He kept trying, bless him, the cheeky sod. He explained to me that it didn’t have to be much at all, it could even be one or two pounds a month. I started to think he was enjoying this, as he could almost certainly hear the irritation in my voice.

I had been replying to him in perfect English and thus could comprehend what he was saying. I didn’t need it explaining three times. I’ll admit I snapped at this point, although thankfully no swear words were thrown into the conversation, although I have been known to do that. I’m not always so great talking to businesses on the phone.


I paused, before he started trying to explain it one last time, as if I had misheard him.

“I DON’T HAVE ANY MONEY!” I shrieked quickly, and hung up as my housemate burst out laughing at my annoyance from upstairs.

The guy didn’t call back, thank fuck. I assume he either understood or got confused when someone shouted at him despite the fact he worked for charity.

And that’s my problem. If you work for charity, there is a strong chance you are a nice person. But it doesn’t mean you are one for sure.

If someone says to you “I can’t give you any money”, yes, they may be lying, but it also could mean that they actually can’t spare more than the money they give you in the street. Either way, they’ve made it clear they’re not going to.

Sorry, I just got a text that threw me off. Lost my flow. Not that it really matters, you’re not reading this live after all…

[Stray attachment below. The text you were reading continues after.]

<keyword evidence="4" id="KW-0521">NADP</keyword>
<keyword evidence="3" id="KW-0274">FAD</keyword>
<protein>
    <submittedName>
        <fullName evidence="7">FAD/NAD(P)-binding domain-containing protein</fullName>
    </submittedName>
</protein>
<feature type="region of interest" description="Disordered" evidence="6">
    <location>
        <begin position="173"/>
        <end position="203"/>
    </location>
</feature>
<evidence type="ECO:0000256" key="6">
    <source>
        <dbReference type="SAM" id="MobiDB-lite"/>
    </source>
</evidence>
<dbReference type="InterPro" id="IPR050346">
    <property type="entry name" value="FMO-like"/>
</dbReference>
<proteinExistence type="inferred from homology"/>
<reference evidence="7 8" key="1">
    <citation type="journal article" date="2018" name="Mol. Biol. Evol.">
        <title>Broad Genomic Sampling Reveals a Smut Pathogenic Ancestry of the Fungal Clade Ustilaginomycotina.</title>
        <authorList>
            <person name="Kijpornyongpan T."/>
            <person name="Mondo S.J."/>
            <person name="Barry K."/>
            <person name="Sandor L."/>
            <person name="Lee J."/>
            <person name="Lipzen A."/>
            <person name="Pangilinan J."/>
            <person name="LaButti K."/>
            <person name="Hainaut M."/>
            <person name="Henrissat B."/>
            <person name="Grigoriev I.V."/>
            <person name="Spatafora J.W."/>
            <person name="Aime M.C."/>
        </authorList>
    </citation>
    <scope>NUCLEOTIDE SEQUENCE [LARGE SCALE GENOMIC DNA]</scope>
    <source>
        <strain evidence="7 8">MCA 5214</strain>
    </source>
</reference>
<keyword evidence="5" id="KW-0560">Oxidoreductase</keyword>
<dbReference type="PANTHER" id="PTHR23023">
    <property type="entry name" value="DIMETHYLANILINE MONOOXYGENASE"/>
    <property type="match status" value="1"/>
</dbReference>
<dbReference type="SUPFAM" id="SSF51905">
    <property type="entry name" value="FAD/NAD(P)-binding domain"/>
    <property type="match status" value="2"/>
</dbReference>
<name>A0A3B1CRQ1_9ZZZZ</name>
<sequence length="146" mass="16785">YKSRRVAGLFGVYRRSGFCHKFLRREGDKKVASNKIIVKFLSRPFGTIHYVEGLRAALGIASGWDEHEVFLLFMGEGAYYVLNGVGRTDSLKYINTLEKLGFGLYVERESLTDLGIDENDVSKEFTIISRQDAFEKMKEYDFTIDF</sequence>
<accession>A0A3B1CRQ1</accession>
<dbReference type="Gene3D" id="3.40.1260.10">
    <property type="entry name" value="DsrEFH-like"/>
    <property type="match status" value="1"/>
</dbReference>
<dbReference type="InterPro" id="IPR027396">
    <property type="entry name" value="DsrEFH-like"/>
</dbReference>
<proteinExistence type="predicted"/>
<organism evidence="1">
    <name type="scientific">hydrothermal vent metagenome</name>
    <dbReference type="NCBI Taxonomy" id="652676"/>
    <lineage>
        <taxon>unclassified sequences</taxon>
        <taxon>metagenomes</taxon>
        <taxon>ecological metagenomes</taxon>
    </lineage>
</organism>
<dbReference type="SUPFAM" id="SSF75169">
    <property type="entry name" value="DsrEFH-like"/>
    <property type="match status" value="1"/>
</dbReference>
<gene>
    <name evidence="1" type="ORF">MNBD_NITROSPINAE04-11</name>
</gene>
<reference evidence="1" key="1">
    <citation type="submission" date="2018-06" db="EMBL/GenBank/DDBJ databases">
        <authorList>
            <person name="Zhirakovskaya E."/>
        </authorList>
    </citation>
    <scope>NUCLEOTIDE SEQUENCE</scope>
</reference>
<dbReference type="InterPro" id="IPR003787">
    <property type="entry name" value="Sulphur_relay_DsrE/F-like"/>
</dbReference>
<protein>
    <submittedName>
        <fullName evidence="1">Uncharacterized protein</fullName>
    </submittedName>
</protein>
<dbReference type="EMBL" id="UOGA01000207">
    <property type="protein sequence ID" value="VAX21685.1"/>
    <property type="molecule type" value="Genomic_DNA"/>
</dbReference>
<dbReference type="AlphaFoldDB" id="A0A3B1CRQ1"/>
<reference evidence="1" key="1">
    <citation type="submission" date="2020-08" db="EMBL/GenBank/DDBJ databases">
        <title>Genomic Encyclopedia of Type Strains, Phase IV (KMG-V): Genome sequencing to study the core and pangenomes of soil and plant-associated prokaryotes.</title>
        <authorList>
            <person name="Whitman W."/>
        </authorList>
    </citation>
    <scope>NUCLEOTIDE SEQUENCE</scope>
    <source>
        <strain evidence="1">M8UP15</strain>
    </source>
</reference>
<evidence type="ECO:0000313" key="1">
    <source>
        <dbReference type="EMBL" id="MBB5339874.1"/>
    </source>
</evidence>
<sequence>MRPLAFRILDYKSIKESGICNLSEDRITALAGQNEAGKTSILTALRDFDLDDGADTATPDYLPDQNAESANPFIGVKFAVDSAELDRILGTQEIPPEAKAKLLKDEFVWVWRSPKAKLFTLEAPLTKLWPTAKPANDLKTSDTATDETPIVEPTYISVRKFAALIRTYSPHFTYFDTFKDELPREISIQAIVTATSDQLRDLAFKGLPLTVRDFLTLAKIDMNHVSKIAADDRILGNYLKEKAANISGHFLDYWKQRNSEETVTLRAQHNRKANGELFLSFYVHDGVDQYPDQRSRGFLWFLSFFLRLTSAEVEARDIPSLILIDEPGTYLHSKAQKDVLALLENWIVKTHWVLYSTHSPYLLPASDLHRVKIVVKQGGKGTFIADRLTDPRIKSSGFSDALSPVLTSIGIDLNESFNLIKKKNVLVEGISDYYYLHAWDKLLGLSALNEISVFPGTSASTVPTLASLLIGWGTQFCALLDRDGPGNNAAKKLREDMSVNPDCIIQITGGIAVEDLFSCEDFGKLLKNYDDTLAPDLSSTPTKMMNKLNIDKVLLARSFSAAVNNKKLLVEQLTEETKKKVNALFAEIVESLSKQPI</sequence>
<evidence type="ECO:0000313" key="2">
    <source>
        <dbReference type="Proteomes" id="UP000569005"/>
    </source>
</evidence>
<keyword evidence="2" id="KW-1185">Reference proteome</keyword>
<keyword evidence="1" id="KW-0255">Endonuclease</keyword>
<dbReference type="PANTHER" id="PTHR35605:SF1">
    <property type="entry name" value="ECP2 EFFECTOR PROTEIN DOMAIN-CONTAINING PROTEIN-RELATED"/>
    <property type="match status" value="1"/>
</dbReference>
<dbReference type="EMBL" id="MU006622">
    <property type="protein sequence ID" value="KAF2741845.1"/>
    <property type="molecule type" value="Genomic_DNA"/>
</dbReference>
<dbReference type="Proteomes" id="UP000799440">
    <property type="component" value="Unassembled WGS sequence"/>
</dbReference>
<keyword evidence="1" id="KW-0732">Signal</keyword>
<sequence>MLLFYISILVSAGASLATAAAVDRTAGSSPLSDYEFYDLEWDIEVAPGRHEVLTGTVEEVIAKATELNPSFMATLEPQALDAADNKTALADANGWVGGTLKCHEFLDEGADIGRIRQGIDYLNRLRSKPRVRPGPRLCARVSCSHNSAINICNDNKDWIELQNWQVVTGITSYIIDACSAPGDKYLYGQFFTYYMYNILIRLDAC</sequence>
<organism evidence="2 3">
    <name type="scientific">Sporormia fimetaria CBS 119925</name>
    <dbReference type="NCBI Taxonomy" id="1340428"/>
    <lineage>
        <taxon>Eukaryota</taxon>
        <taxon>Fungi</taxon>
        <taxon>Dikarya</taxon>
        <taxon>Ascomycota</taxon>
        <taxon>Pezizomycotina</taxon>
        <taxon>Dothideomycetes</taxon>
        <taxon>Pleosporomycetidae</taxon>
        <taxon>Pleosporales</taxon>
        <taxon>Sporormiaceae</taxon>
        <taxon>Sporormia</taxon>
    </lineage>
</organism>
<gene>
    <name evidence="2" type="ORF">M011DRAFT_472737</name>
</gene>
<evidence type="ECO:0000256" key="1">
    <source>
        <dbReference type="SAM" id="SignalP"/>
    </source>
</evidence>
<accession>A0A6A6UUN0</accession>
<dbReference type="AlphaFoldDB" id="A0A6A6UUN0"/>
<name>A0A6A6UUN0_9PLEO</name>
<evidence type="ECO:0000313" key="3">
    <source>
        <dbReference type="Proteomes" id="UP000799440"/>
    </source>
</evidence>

Um. Yeah. You just need to know when to give up, I guess? God, being pushy for a good cause. How dare you.

Seriously though, the homeless I’ve encountered tend to be less insistent and their lives can literally depend on the money you give them. They tend to be nicer too. There have been occasions where I’ve spent a fair amount of time chatting to a homeless person before giving them more money than I would to a charity collector. Were they perhaps exaggerating their emotions to trick me into parting with my dosh?

Probably, but at least they were actually nice about it and listened to what I said.

That was probably a pretty shit ending, I have completely lost focus. I was so close to the end as well. Bloody people texting me.

Totally wasted your time with how long that was as well. Sorry, not sorry.

And here I am still wasting it.

You should probably stop reading now.

Because I’m going to stop writing.


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Posted by on October 7, 2015 in Life